Gaylord Lee Westbay

Hanford, California

September 8, 1967

Warrant Officer Gaylord Westbay had just turned 29 years old when he landed in Vietnam in August, 1967. Considered to be an “old man” by other soldiers over there, he had trained to be a helicopter pilot and got along with everyone. However, fate would be quick and swift for him.

Attached to the 4th Infantry Division, WO Westbay was assigned as the 2nd Brigade pilot. As battles ensued, he would fly over the area with senior officers to command and control the infantry troops, air strikes, and direct artillery into point of contact. His ‘bird’ was an OH-23G helicopter, a small but quick craft.

On September 7, the Brigade had been informed of an enemy attack. WO Westbay was to get the Sergeant Major of the Unit (Jack Honeycutt) out to a remote base to lead some troops into action. Along with them that day was a young MP, Russell Garrison. They lifted off and started to proceed to Plei Mrong in the Pleiku Province in the central highlands of Vietnam. Westbay had been in Vietnam for 3 weeks.

Plei Mrong was a fairly large base camp that housed the elite Special Forces group of the Army. Located at the tri-borders of Vietnam, Cambodia, and Laos, these soldiers were responsible of crossing over the borders to locate and kill enemy forces that swarming into South Vietnam. It was also the location of the tribal Montagnards. Pronounced ‘Mountain-Yard’ they were known to all as just ‘yards. It is a French name meaning mountain people, and they were trained to fight with the Special Force groups. All were known to be quiet, deadly, and extremely loyal to the US efforts.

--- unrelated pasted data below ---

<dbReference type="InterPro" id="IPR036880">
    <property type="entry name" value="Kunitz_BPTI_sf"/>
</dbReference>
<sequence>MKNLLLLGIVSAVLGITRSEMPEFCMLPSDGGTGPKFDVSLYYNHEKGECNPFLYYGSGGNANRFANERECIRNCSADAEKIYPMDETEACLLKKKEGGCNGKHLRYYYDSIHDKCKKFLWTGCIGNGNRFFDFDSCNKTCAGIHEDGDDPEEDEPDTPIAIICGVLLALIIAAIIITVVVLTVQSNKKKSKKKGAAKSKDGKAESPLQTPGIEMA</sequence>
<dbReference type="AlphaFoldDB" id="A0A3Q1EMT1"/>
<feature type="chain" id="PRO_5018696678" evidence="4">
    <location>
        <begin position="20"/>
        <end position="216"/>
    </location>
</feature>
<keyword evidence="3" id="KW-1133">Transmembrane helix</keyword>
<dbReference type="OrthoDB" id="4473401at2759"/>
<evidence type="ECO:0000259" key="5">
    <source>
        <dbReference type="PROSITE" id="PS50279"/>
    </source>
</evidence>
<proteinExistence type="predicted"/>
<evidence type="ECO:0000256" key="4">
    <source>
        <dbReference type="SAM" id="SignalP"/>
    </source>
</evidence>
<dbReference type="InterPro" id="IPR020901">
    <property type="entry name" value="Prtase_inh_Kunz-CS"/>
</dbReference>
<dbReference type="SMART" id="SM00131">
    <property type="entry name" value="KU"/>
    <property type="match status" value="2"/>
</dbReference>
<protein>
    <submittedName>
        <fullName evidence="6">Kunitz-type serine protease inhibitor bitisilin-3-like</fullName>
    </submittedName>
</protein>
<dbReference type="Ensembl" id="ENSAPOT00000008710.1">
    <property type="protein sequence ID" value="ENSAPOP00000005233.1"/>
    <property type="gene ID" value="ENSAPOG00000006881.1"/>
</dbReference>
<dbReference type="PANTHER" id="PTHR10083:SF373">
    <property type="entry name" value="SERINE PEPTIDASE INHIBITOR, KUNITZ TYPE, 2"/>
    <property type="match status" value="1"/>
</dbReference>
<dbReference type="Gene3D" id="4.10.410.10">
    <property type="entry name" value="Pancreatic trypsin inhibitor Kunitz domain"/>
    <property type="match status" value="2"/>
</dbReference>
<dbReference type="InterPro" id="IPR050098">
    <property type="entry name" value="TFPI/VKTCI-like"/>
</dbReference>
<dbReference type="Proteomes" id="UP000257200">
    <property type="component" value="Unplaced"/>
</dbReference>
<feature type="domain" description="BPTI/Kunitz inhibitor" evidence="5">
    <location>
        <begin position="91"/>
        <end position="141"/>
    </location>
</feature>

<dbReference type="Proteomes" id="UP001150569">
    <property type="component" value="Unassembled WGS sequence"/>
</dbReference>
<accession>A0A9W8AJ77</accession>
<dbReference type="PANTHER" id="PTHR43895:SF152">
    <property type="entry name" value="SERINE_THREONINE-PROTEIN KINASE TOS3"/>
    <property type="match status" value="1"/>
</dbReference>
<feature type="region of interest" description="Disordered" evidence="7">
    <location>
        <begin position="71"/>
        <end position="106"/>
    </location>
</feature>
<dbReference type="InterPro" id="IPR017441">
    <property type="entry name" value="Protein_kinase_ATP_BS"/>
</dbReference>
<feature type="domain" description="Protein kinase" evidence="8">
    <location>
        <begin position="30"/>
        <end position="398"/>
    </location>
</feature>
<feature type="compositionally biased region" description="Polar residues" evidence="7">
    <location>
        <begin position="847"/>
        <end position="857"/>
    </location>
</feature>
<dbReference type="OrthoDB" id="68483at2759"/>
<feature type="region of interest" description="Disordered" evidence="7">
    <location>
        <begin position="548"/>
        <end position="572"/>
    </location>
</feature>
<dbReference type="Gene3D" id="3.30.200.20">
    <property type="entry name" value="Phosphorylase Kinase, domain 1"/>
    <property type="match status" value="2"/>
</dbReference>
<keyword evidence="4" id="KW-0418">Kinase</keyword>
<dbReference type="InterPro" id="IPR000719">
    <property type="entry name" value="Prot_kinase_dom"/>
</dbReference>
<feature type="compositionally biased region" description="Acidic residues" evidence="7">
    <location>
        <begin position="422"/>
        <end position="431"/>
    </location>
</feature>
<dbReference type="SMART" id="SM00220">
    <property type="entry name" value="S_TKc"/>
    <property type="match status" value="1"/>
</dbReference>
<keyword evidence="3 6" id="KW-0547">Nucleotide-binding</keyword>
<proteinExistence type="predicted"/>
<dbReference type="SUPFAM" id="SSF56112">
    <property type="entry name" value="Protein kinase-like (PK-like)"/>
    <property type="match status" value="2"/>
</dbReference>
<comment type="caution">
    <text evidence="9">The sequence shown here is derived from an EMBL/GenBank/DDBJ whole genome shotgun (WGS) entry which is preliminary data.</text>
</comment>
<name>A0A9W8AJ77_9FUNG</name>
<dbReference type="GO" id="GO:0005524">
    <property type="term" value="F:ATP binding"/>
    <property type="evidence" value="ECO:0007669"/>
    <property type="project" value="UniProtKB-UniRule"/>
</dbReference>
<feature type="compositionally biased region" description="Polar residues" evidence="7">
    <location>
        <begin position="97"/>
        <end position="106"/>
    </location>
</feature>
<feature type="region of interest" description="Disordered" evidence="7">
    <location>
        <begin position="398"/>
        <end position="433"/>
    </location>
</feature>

While enroute to the base camp, the helicopter suddenly lost power and went down and crashed in a stream bed about 9 miles west of Pleiku. (It was later determined that some of the gauges were faulty, and it ran out of gas!). Westbay and the MP were pinned inside and couldn’t get out. Sergeant Major Honeycutt, although wounded, managed to get out and proceeded to go find some help. He encountered 3 Yard villagers north of the craft and persuaded them to return with him. As the small group neared the helicopter, they sighted several VC in the vicinity of the aircraft. Several attempts to sneak around them proved unsuccessful. With darkness setting in, the SGM spent the night holed up beneath the thick underbrush of a hillside.

After eluding several enemy patrols, he finally made it back with the help of the Yards. Leading a rescue team back to the crash-site, their worst expectations became true. Both of the men had been shot, and the helicopter had been ransacked and pilfered. No one will ever know just what happened to these brave soldiers as they awaited help. The Army later published a picture of SGM Honeycutt receiving a Montagnard friendship bracelet from two of the Yards that had assisted him in his rescue.

WO Gaylord Westbay’s name is on the Vietnam Wall at Panel 26E, line 38.